- Oral presentation
- Open Access
"Slopes": a new approach to scoliosis radiographic measurement and evaluation, related to the horizontal plane in a bodily view
© Negrini et al; licensee BioMed Central Ltd. 2013
- Published: 3 June 2013
- Horizontal Line
- Horizontal Plane
- Frontal Plane
- Gravity Force
- Radiographic Measurement
Recently, the sagittal evaluation of the spine moved from a regional spinal view (curves) to the bodily view (“sagittal balance”), looking at the relationships between the gravity force (vertical or horizontal lines) and pelvic, and spinal, parameters. To move the analysis of the frontal plane from a spinal to a bodily view, we introduce the concept of “slopes”: inclination of the spine with respect to the vertical line (used in the past to obtain the measurement of curves with the Ferguson Method); we measured it using the End-Vertebrae Angle (EVA - i.e. the inclination of the end scoliosis vertebrae with respect to the horizontal line).
To check the relationships between slopes and Cobb degrees measurements and SRS-Ponseti classification.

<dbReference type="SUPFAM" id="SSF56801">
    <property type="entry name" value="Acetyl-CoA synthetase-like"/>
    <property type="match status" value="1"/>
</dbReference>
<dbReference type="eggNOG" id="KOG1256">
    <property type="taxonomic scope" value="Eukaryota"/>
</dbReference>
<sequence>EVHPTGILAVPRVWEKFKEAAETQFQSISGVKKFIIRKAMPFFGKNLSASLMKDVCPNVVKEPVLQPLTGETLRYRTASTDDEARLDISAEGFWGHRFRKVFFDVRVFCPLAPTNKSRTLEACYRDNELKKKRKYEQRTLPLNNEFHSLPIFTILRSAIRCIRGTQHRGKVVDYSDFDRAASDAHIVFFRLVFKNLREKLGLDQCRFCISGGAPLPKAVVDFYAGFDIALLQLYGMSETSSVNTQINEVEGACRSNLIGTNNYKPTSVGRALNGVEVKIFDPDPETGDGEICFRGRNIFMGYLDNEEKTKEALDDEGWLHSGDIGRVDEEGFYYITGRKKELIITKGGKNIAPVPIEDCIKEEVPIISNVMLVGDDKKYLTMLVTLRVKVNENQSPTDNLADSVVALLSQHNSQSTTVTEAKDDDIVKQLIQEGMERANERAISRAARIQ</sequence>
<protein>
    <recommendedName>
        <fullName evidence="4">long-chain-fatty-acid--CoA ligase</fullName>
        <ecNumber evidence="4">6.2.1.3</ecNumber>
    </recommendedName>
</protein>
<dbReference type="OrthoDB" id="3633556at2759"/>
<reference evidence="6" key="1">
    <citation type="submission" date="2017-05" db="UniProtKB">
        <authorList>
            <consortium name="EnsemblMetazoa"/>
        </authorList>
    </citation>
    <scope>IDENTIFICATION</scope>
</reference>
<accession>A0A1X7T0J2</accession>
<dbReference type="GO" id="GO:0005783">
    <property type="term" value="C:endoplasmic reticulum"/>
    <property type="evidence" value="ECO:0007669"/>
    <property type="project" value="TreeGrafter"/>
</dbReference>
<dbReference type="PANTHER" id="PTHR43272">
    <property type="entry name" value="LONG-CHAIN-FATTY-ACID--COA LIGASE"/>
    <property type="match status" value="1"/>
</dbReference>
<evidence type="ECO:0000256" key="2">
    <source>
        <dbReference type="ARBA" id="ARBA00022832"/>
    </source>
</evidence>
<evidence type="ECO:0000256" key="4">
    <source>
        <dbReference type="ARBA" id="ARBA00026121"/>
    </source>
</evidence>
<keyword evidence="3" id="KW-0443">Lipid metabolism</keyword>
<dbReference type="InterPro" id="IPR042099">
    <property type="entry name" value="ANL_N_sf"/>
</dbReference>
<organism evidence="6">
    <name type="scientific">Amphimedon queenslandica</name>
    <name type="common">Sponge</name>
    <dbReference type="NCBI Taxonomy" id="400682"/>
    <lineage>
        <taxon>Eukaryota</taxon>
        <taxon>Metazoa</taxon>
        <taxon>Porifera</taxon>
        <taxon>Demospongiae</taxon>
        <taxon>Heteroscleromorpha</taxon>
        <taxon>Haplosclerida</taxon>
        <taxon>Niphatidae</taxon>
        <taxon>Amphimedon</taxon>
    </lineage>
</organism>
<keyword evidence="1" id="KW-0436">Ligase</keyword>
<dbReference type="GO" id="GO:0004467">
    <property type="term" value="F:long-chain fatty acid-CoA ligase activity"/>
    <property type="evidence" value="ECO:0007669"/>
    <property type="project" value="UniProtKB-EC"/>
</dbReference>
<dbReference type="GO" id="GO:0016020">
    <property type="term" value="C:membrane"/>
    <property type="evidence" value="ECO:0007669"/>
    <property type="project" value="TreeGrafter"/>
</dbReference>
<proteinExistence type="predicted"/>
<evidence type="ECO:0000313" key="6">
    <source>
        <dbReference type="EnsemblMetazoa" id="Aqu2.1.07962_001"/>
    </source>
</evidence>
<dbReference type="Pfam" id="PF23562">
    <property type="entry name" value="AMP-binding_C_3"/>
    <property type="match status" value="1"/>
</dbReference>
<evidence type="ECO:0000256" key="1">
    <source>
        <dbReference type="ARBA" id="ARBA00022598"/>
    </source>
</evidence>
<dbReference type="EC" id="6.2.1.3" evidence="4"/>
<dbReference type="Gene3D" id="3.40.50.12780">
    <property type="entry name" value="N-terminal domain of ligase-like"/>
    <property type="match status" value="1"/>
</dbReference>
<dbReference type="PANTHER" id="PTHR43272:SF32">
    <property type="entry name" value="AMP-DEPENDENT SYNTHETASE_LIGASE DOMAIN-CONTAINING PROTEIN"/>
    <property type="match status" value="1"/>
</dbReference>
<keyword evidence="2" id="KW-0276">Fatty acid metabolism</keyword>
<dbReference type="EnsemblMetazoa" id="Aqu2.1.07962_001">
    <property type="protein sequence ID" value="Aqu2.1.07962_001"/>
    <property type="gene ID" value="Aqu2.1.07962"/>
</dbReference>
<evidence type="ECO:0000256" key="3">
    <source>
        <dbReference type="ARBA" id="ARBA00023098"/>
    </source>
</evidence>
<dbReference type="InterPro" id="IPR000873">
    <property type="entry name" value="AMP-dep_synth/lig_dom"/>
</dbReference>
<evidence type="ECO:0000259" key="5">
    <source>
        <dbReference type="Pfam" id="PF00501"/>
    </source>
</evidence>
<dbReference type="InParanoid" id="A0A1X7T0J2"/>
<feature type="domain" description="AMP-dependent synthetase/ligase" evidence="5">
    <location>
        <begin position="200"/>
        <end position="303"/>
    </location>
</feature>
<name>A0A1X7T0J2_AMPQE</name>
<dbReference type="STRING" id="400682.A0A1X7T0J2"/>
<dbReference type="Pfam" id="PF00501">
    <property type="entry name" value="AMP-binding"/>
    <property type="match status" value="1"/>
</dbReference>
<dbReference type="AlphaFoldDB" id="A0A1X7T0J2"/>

404 scoliosis frontal radiographs, randomly chosen out of a database of 1,008 scoliosis patients under 18 years of age, were measured. Due to low quality image, 6 were excluded. Curves ranged 5°-66° Cobb. The T1, S1 and all limiting vertebrae slopes were measured. We also considered the difference of two slopes included in the same scoliosis curve (SCD), their location, and the number of main slopes. Slopes were considered secondary if they were 5° or more inferior to another one.
We found differences between the slopes in the same scoliosis curve at thoracic (48% proximal, 52% distal, P<0.01) and thoraco-lumbar (44%-56% respectively; p<0.0005) levels, with a tendency at proximal thoracic (46%-54%). SCD ranged 0-19°, with an average of 4.3°: it increased in caudo-cranial direction (4.1° lumbar L; 4.9° proximal thoracic PT). From 44% (L) to 55% (TP) slopes had a 5° or more difference in the same curve, and 10 to 14% had 10° or more. Slopes were located mainly in T11 (18.3%), L4 (11.9%), L3 (11.8%), and T12 (11.0%). We had 42.3% single, 56.9% double, and 0.8% triple curves, while primary slopes were 19.6%, 44.1%, and 34.8 respectively, with 1.5% quadruple.
Slopes are not symmetric in scoliosis curves. The difference existing between the two slopes of the same scoliotic curve can have therapeutic, but also prognostic and etiologic implications.
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